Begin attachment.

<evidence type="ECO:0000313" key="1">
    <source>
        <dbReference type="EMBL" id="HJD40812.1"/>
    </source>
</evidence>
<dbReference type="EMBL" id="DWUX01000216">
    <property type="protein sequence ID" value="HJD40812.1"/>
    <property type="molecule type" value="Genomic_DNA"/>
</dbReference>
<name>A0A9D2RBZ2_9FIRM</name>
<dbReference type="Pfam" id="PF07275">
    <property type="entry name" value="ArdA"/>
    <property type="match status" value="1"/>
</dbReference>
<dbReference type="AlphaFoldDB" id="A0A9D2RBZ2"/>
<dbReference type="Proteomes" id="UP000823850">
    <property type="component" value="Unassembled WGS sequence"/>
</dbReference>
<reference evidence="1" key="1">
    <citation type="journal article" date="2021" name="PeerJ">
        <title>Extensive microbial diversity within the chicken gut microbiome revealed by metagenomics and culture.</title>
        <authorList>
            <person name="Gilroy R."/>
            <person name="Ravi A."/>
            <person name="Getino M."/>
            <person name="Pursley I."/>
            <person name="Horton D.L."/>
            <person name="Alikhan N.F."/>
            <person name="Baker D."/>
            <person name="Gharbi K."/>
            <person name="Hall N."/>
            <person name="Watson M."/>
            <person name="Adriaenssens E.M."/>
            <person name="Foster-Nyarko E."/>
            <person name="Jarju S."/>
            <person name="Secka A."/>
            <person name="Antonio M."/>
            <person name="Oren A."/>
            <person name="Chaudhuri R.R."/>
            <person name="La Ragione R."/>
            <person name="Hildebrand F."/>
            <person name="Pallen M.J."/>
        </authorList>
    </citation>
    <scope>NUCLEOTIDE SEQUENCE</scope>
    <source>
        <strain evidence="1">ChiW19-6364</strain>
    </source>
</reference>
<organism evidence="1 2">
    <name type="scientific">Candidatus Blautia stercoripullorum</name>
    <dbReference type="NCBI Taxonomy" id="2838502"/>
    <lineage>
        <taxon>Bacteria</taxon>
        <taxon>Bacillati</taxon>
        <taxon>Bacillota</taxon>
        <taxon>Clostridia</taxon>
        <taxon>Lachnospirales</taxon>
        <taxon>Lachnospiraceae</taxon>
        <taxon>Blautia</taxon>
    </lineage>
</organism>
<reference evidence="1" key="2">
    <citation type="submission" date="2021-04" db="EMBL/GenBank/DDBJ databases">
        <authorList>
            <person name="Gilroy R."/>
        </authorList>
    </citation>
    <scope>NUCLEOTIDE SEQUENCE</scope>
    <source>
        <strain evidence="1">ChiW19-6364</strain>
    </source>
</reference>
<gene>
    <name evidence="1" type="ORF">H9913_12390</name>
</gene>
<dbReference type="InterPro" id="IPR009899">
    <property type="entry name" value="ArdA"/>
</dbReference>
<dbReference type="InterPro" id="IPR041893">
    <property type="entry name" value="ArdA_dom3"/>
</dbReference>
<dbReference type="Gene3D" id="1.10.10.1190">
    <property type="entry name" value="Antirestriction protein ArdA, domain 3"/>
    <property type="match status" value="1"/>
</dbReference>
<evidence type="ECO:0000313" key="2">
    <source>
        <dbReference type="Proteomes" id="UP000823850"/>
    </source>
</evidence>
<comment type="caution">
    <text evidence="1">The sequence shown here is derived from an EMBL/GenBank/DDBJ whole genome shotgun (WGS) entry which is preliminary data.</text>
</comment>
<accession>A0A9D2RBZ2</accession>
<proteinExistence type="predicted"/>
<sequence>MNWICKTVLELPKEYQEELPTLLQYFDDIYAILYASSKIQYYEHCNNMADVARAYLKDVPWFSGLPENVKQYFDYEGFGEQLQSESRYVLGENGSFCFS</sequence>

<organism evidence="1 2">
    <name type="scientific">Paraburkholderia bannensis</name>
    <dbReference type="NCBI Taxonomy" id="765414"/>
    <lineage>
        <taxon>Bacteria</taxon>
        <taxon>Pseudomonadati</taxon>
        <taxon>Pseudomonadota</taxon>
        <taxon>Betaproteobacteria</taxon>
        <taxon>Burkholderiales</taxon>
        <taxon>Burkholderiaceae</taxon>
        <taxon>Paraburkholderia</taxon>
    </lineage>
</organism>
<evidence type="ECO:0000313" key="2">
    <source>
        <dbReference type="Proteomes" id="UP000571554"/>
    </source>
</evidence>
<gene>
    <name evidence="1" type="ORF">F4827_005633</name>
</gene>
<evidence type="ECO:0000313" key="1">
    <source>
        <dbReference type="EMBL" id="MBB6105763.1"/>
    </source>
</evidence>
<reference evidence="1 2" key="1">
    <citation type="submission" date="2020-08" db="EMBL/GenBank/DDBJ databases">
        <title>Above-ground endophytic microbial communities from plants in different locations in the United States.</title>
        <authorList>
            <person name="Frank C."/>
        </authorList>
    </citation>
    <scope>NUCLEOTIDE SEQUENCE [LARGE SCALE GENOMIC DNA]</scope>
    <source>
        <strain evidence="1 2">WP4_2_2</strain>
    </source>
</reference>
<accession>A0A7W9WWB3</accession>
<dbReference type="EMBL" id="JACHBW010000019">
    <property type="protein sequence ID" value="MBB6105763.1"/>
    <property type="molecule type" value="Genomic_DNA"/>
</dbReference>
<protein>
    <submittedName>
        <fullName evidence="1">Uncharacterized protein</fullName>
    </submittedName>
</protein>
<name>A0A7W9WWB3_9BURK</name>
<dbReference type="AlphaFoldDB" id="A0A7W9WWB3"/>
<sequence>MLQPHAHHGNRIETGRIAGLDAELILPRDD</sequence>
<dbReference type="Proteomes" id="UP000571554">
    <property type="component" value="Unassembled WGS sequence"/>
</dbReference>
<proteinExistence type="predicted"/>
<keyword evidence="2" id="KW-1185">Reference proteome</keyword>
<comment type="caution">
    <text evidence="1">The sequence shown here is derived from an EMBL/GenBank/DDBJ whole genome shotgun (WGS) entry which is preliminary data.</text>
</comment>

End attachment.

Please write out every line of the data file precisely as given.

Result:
<evidence type="ECO:0000313" key="1">
    <source>
        <dbReference type="EMBL" id="HJD40812.1"/>
    </source>
</evidence>
<dbReference type="EMBL" id="DWUX01000216">
    <property type="protein sequence ID" value="HJD40812.1"/>
    <property type="molecule type" value="Genomic_DNA"/>
</dbReference>
<name>A0A9D2RBZ2_9FIRM</name>
<dbReference type="Pfam" id="PF07275">
    <property type="entry name" value="ArdA"/>
    <property type="match status" value="1"/>
</dbReference>
<dbReference type="AlphaFoldDB" id="A0A9D2RBZ2"/>
<dbReference type="Proteomes" id="UP000823850">
    <property type="component" value="Unassembled WGS sequence"/>
</dbReference>
<reference evidence="1" key="1">
    <citation type="journal article" date="2021" name="PeerJ">
        <title>Extensive microbial diversity within the chicken gut microbiome revealed by metagenomics and culture.</title>
        <authorList>
            <person name="Gilroy R."/>
            <person name="Ravi A."/>
            <person name="Getino M."/>
            <person name="Pursley I."/>
            <person name="Horton D.L."/>
            <person name="Alikhan N.F."/>
            <person name="Baker D."/>
            <person name="Gharbi K."/>
            <person name="Hall N."/>
            <person name="Watson M."/>
            <person name="Adriaenssens E.M."/>
            <person name="Foster-Nyarko E."/>
            <person name="Jarju S."/>
            <person name="Secka A."/>
            <person name="Antonio M."/>
            <person name="Oren A."/>
            <person name="Chaudhuri R.R."/>
            <person name="La Ragione R."/>
            <person name="Hildebrand F."/>
            <person name="Pallen M.J."/>
        </authorList>
    </citation>
    <scope>NUCLEOTIDE SEQUENCE</scope>
    <source>
        <strain evidence="1">ChiW19-6364</strain>
    </source>
</reference>
<organism evidence="1 2">
    <name type="scientific">Candidatus Blautia stercoripullorum</name>
    <dbReference type="NCBI Taxonomy" id="2838502"/>
    <lineage>
        <taxon>Bacteria</taxon>
        <taxon>Bacillati</taxon>
        <taxon>Bacillota</taxon>
        <taxon>Clostridia</taxon>
        <taxon>Lachnospirales</taxon>
        <taxon>Lachnospiraceae</taxon>
        <taxon>Blautia</taxon>
    </lineage>
</organism>
<reference evidence="1" key="2">
    <citation type="submission" date="2021-04" db="EMBL/GenBank/DDBJ databases">
        <authorList>
            <person name="Gilroy R."/>
        </authorList>
    </citation>
    <scope>NUCLEOTIDE SEQUENCE</scope>
    <source>
        <strain evidence="1">ChiW19-6364</strain>
    </source>
</reference>
<gene>
    <name evidence="1" type="ORF">H9913_12390</name>
</gene>
<dbReference type="InterPro" id="IPR009899">
    <property type="entry name" value="ArdA"/>
</dbReference>
<dbReference type="InterPro" id="IPR041893">
    <property type="entry name" value="ArdA_dom3"/>
</dbReference>
<dbReference type="Gene3D" id="1.10.10.1190">
    <property type="entry name" value="Antirestriction protein ArdA, domain 3"/>
    <property type="match status" value="1"/>
</dbReference>
<evidence type="ECO:0000313" key="2">
    <source>
        <dbReference type="Proteomes" id="UP000823850"/>
    </source>
</evidence>
<comment type="caution">
    <text evidence="1">The sequence shown here is derived from an EMBL/GenBank/DDBJ whole genome shotgun (WGS) entry which is preliminary data.</text>
</comment>
<accession>A0A9D2RBZ2</accession>
<proteinExistence type="predicted"/>
<sequence>MNWICKTVLELPKEYQEELPTLLQYFDDIYAILYASSKIQYYEHCNNMADVARAYLKDVPWFSGLPENVKQYFDYEGFGEQLQSESRYVLGENGSFCFS</sequence>

<organism evidence="1 2">
    <name type="scientific">Paraburkholderia bannensis</name>
    <dbReference type="NCBI Taxonomy" id="765414"/>
    <lineage>
        <taxon>Bacteria</taxon>
        <taxon>Pseudomonadati</taxon>
        <taxon>Pseudomonadota</taxon>
        <taxon>Betaproteobacteria</taxon>
        <taxon>Burkholderiales</taxon>
        <taxon>Burkholderiaceae</taxon>
        <taxon>Paraburkholderia</taxon>
    </lineage>
</organism>
<evidence type="ECO:0000313" key="2">
    <source>
        <dbReference type="Proteomes" id="UP000571554"/>
    </source>
</evidence>
<gene>
    <name evidence="1" type="ORF">F4827_005633</name>
</gene>
<evidence type="ECO:0000313" key="1">
    <source>
        <dbReference type="EMBL" id="MBB6105763.1"/>
    </source>
</evidence>
<reference evidence="1 2" key="1">
    <citation type="submission" date="2020-08" db="EMBL/GenBank/DDBJ databases">
        <title>Above-ground endophytic microbial communities from plants in different locations in the United States.</title>
        <authorList>
            <person name="Frank C."/>
        </authorList>
    </citation>
    <scope>NUCLEOTIDE SEQUENCE [LARGE SCALE GENOMIC DNA]</scope>
    <source>
        <strain evidence="1 2">WP4_2_2</strain>
    </source>
</reference>
<accession>A0A7W9WWB3</accession>
<dbReference type="EMBL" id="JACHBW010000019">
    <property type="protein sequence ID" value="MBB6105763.1"/>
    <property type="molecule type" value="Genomic_DNA"/>
</dbReference>
<protein>
    <submittedName>
        <fullName evidence="1">Uncharacterized protein</fullName>
    </submittedName>
</protein>
<name>A0A7W9WWB3_9BURK</name>
<dbReference type="AlphaFoldDB" id="A0A7W9WWB3"/>
<sequence>MLQPHAHHGNRIETGRIAGLDAELILPRDD</sequence>
<dbReference type="Proteomes" id="UP000571554">
    <property type="component" value="Unassembled WGS sequence"/>
</dbReference>
<proteinExistence type="predicted"/>
<keyword evidence="2" id="KW-1185">Reference proteome</keyword>
<comment type="caution">
    <text evidence="1">The sequence shown here is derived from an EMBL/GenBank/DDBJ whole genome shotgun (WGS) entry which is preliminary data.</text>
</comment>